Getting out – When to sell your business

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Neal and Teresa Taylor were not planning to sell their printing business; however, that all changed when two Californians were sidetracked as they traveled the back roads north on Highway 83.

Kathy and Bill Brown had decided to check out the Tri-Lakes area. They were in Colorado to inquire about a couple of print shops for sale in Fort Collins and Greeley. They ended up at the Lake at Woodmoor in Monument and eventually in the parking lot of the nearby Woodmoor Center, where they discovered the Taylors print shop – Tri-Lakes Printing.

It was a Saturday afternoon when the Browns stumbled upon Tri-Lakes Printing. After peering through the windows, the Browns liked what they saw and called their business broker, who called the Taylors the following Monday. Neal Taylor said that he and his wife were probably not interested in selling, but the Browns would be welcome to visit anyway. The four met, and the Browns were interested but the Taylors held to their decision not to sell.

Three months later, the Taylors changed their minds. “We started thinking about all of the changes occurring in the Tri-Lakes, and we knew we’d have to expand, especially if a bigger fish came along,” Neal Taylor said. “It’s not often a good, qualified buyer comes along, so we called the Browns hoping they would still be interested.” Taylor made that call in November, and on May 1 the deal closed.

Taylor said the transaction would have taken less time but the Browns’ California house took longer than expected to sell. After nine years in the business, Neal and Teresa Taylor said they have no regrets and that both parties are satisfied with the deal. “As far as the process, I think the attorney and the accountant were the key players,” Neal Taylor said.

When a business owner is ready to sell, assembling an “advisory dream team” is vital to smooth sailing between sellers and buyers, said Ned Minor, a transaction attorney and partner at Minor & Brown PC, a Denver law firm specializing in exit strategies for privately held companies. Minor is the author of “Deciding to Sell Your Business,” and he has achieved his business savvy through 30 years of counseling business owners and participating in the business community. He also is the chairman-elect of the Denver Metro Chamber of Commerce Board of Directors.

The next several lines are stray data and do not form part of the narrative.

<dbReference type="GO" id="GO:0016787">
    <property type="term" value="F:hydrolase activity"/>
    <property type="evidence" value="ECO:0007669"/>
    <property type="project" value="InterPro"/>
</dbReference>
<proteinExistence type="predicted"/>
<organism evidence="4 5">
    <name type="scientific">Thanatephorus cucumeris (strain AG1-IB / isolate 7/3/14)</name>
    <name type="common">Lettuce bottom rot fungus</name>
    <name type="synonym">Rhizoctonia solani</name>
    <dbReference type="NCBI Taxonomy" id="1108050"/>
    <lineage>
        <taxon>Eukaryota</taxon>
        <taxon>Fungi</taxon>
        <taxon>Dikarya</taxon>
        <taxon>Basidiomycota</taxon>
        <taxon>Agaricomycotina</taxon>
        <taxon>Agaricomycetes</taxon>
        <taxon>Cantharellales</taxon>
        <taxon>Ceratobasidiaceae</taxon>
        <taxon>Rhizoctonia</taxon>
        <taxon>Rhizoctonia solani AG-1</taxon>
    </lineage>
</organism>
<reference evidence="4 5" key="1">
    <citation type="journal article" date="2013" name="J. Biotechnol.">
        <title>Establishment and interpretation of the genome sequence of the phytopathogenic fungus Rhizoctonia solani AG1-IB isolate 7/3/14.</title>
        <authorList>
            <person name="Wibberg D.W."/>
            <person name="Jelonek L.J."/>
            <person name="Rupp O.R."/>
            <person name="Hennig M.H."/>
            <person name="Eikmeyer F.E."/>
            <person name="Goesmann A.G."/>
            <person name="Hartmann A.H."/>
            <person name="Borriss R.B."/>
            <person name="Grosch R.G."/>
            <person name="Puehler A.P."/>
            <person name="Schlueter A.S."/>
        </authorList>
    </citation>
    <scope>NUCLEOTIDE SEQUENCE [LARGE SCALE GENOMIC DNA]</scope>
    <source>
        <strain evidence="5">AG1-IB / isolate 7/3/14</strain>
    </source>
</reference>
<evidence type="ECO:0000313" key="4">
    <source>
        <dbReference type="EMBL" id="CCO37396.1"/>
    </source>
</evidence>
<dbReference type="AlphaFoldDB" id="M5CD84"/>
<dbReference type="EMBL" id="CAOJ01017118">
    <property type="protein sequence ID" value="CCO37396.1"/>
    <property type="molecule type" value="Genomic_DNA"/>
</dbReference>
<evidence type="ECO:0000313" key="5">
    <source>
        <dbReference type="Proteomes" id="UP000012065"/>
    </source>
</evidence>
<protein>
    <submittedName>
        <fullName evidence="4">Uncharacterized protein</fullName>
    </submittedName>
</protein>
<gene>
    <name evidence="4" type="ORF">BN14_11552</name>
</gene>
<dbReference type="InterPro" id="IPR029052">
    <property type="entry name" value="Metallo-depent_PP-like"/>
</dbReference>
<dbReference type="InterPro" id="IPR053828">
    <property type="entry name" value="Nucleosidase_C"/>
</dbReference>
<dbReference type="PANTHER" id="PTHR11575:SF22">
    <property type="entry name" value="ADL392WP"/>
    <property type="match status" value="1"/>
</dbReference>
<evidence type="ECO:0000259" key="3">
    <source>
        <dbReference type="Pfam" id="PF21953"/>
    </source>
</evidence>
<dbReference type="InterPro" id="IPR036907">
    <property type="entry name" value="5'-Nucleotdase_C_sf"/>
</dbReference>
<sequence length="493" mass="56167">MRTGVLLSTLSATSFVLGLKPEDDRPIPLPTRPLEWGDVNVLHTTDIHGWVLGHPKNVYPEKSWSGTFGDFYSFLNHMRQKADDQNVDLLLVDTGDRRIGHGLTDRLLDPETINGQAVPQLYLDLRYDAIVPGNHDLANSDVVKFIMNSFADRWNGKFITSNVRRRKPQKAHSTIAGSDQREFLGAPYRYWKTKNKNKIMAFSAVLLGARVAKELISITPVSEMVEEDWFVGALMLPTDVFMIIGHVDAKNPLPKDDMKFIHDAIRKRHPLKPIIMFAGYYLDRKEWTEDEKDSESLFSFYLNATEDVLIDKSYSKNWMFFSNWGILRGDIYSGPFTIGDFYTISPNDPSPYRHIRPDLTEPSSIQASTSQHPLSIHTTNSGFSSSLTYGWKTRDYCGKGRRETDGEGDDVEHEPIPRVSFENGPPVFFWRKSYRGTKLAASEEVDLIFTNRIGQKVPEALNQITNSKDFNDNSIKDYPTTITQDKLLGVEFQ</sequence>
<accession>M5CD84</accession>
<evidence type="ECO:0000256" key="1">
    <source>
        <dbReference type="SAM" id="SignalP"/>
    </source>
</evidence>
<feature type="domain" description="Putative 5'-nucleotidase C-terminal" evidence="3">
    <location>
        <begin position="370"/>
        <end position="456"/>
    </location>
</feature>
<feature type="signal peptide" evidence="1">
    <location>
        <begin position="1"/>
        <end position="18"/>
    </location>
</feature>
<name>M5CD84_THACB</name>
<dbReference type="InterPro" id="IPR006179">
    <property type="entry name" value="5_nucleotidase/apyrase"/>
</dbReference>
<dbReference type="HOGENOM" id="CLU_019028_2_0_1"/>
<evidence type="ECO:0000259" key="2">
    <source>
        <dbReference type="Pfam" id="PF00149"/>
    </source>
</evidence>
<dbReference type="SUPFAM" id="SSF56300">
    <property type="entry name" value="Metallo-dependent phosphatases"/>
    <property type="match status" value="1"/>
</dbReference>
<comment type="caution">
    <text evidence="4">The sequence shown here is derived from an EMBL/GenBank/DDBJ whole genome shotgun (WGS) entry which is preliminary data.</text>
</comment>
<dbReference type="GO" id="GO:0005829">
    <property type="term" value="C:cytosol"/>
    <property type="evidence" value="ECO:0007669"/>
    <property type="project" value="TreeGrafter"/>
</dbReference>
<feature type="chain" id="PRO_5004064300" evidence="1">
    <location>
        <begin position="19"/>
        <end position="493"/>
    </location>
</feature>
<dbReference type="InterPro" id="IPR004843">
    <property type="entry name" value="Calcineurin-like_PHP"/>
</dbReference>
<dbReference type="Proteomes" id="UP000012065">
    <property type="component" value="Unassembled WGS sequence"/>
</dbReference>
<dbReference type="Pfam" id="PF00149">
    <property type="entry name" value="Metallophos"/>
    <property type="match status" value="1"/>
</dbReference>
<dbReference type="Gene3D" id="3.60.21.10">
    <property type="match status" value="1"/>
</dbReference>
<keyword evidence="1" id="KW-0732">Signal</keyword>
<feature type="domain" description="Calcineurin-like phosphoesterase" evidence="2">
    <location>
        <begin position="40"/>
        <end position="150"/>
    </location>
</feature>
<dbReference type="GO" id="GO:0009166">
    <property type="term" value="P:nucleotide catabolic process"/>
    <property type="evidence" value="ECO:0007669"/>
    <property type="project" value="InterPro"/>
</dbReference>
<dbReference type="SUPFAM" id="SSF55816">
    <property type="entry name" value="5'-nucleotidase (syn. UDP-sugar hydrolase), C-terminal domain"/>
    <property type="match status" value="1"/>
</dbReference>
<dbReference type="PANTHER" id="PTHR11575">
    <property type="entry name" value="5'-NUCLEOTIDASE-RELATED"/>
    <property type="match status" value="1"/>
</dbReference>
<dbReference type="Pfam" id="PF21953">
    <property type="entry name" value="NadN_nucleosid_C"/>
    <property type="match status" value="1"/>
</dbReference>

Minor said a “dream team” is important to guarantee the best deal between parties. Engaging advisors drives the purchase price, he said. “Most business owners undervalue their business, and it’s always better to have more than one bidder on the table,” Minor said. “And business owners are experts at their business, but they are not experts at selling their business. You can get embroiled in the sales process when most deals take six to 10 months.” Minor recommends the team consist of a transaction attorney, a business broker or investment banker, a financial advisor, an existing banker and a certified public accountant.

Teresa and Neal Taylor were not emotionally prepared to sell their business when the Browns initially offered to buy, but financially they were good to go, and Minor said every business owner should run a business as if it could be sold on any given day. “Everyone should design and implement an exit strategy from the beginning,” he said.

The Taylors were in business for nine years before they sold, and, although Minor said his observations indicate that the typical length of ownership is between 15 and 20 years, it all depends on the owner’s financial goals. “After five years, if we can demonstrate that by selling your business today, you can get the most value and meet your life-style needs, convince me why you shouldn’t,” he said. “The best way to decide to sell is to define your idea of wealth and independence – how much income do you desire when you retire.” Minor said most business owners do not have a liquid network before selling; instead, they are relying on the sale to ensure their future.